Whirlpool's clos­ing in Fort Smith, a 'bump in the road'

El Dorado News-Times - - Opinion -

Look­ing back dur­ing Na­tional Man­u­fac­tur­ing Month at Whirlpool's 2012 shut­down in Fort Smith has proven to be in­sight­ful and in­spir­ing. More than five years af­ter los­ing a ma­jor em­ployer in the city, we are still hear­ing suc­cess sto­ries from those who per­se­vered af­ter a job loss.

When the plant closed in June 2012, it was a somber mo­ment for many. The clos­ing ended a more than 50-year his­tory at the plant, which opened in 1962 un­der the own­er­ship of the Norge Co. The Norge plant man­u­fac­tured freez­ers, re­frig­er­a­tors and air con­di­tion­ers. Whirlpool bought the fa­cil­ity in 1966 and ex­panded op­er­a­tion.

By 2012, the work­force at the plant had fallen from 4,600 in the mid-1990s to about 825, the re­sult of sev­eral years of re­duc­tions. A ma­jor pro­duc­tion line — side-by-side re­frig­er­a­tors — al­ready had been trans­ferred to a new plant in Ramos Arizpe, Mex­ico, when the com­pany an­nounced the clos­ing.

When it closed June 29, 2012, some work­ers who left that day for the last time left their work boots be­hind, in­clud­ing one that con­tained a note that read, "Never more shall I re­turn." Cer­tainly, that sen­ti­ment was un­der­stand­able. Whirlpool's exit from Fort Smith oc­curred dur­ing a dif­fi­cult pe­riod for the econ­omy, not just re­gion­ally but na­tion­ally.

The im­pact of the clos­ing was felt beyond just the em­ploy­ees it af­fected. The clos­ing took a toll on lo­cal busi­nesses through­out the re­gion that sup­plied Whirlpool with ser­vices and ma­te­ri­als. Com­pa­nies were with­out one of their largest cus­tomers. ThenGov. Mike Beebe even weighed in, call­ing the clos­ing of the Fort Smith fa­cil­ity "just heart­break­ing" and crit­i­ciz­ing the com­pany's strat­egy of shift­ing pro­duc­tion and jobs to Mex­ico as "very short­sighted."

Mean­while, the city got busy. The clos­ing had been ex­pected for some time, so it did not catch any­one off guard. In­stead, plans were in place to help get work­ers back in the job mar­ket or back in school. The Fort Smith Re­gional Cham­ber of Com­merce or­ga­nized a job fair, pair­ing lo­cal em­ploy­ers and prospec­tive em­ploy­ees. Pro­grams to train and re-ed­u­cate la­bor­ers were de­vel­oped at the Univer­sity of Arkansas at Fort Smith, Arkansas Tech Univer­sity-Ozark and Carl Al­bert State Univer­sity. Worker-train­ing pro­grams were ini­ti­ated. And other com­pa­nies have joined the area in that time, bring­ing with them jobs and new op­por­tu­ni­ties.

For­mer em­ployee Gary Sebo of Spiro re­cently called his time at Whirlpool very pos­i­tive. "Whirlpool sup­ported my fam­ily, my mom and dad's fam­ily, my broth­ers," Sebo said. "Two of my sib­lings worked there . ... It was a great op­por­tu­nity for me." Want­ing to re­main in the Fort Smith area, Sebo went on to a new ca­reer at Baldor.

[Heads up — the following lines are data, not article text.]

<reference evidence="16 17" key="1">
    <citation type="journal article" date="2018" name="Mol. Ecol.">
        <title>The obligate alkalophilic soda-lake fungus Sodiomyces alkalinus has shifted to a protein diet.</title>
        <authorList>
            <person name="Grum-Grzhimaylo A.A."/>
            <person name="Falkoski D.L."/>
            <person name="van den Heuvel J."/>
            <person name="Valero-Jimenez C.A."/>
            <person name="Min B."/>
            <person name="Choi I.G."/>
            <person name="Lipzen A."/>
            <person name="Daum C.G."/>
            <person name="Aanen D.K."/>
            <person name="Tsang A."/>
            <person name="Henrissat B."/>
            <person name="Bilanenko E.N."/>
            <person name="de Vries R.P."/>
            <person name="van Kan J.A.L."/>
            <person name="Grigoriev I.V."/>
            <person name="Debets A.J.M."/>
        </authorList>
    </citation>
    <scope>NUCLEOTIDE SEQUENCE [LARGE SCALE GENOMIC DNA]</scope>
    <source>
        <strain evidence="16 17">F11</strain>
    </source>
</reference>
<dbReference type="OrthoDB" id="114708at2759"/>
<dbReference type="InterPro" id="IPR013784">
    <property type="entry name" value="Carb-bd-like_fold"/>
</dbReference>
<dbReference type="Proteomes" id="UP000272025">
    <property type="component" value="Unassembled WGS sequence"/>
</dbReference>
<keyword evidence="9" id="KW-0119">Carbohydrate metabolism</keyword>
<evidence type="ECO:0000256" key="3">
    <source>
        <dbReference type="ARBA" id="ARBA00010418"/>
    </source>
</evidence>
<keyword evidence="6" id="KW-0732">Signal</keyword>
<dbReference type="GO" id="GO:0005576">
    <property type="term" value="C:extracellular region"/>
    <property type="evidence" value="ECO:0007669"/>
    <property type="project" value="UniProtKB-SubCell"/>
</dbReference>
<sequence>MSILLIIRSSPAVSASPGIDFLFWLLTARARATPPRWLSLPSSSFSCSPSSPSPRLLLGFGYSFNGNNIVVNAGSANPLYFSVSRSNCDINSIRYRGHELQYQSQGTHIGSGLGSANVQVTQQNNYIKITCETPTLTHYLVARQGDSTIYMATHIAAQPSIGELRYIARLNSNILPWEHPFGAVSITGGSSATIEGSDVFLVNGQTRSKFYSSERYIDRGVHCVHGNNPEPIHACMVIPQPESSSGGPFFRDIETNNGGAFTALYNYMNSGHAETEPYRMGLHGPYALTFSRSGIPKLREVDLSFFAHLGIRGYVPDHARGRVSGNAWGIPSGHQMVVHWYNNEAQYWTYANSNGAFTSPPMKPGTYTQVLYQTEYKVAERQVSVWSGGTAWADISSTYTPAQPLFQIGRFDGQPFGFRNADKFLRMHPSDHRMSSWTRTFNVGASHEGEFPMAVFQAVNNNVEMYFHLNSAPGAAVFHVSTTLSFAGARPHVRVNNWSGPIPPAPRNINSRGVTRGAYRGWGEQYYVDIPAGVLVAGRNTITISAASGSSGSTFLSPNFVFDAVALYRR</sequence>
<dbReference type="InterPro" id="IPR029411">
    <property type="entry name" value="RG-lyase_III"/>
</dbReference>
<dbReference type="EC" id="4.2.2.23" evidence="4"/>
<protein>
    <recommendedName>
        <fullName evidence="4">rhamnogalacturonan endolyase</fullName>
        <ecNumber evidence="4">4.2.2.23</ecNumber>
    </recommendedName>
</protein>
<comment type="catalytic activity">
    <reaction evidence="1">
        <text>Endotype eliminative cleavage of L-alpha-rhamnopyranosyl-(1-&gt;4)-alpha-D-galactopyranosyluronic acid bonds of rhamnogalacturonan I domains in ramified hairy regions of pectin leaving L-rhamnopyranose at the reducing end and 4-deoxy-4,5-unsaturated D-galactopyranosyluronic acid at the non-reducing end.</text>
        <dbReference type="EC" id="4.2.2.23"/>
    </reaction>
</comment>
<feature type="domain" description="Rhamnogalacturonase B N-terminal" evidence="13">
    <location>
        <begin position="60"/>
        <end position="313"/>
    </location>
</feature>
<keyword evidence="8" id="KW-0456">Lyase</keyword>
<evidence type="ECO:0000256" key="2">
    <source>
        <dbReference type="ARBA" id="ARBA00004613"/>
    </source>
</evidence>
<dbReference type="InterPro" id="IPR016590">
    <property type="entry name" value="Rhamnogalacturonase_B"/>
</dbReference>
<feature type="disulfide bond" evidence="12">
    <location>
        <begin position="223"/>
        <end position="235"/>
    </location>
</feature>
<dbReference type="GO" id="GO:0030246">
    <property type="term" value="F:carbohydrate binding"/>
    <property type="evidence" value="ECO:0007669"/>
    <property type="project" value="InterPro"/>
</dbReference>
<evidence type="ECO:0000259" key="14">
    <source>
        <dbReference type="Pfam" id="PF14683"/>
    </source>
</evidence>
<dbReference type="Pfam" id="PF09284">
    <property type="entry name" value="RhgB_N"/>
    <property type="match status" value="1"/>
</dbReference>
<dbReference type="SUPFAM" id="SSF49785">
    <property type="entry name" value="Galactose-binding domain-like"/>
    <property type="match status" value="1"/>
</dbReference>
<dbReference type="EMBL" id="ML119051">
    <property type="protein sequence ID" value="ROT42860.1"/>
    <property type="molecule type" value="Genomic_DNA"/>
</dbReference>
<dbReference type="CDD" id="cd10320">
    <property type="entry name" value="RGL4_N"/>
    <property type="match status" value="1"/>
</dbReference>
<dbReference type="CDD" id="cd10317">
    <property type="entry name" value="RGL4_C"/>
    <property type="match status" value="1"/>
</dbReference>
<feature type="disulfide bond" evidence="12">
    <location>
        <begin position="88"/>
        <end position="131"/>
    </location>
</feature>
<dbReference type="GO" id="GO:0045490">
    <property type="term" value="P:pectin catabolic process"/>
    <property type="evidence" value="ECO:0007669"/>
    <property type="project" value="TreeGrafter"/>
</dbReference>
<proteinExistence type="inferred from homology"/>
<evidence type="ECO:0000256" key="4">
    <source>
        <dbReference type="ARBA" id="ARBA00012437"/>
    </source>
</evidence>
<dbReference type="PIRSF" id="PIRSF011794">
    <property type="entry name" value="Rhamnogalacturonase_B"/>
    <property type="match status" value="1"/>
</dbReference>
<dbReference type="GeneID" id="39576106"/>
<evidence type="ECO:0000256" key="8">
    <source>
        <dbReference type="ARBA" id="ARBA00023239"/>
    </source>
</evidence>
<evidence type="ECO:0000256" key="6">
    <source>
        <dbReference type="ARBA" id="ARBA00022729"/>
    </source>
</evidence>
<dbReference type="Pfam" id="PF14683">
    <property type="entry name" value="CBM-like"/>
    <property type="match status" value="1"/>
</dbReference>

Ta­mara Ta­teosian, now of Fulton, Mis­souri, went back to school at the Univer­sity of Arkansas at Fort Smith af­ter tak­ing a buy­out from Whirlpool, grad­u­at­ing in May 2012. She also took a po­si­tion with the Fort Smith Re­gional Cham­ber of Com­merce be­fore be­com­ing the ex­ec­u­tive di­rec­tor of the Call­away Cham­ber of Com­merce in Fulton. She re­cently touted the ex­pan­sion of area busi­nesses like Ar­cBest and Mars Pet­care in help­ing the area re­cover from los­ing a com­pany like Whirlpool.

Fort Smith Mayor Sandy San­ders re­flected on what it meant to lose a com­pany like Whirlpool and how the area has bounced back.

"... We still have a large man­u­fac­tur­ing com­mu­nity that has great im­pact on our com­mu­nity, has great im­pact on em­ploy­ment lev­els and on the in­come lev­els of em­ploy­ees, so that's been very pos­i­tive," San­ders, who worked at Whirlpool for 32 years, said re­cently. "But other por­tions of the econ­omy have grown, not just man­u­fac­tur­ing, so we're see­ing more tech­ni­cal jobs, more en­tre­pre­neur­ial type jobs. Of course, they don't have the huge num­ber of em­ploy­ees, but when you have a com­pany that ex­pands and they add 150, that's out­stand­ing be­cause you don't have to go re­cruit some­body else. You've got th­ese ex­ist­ing com­pa­nies that are hir­ing . ... "

We like to think of the loss of Whirlpool as just a bump in the road along the path that Fort Smith and its res­i­dents are on and will be on for years to come. The city has proven that it can be at­trac­tive to new em­ploy­ers look­ing to lo­cate here. The cham­ber, the city, lo­cal busi­nesses and res­i­dents alike have a part in demon­strat­ing that.

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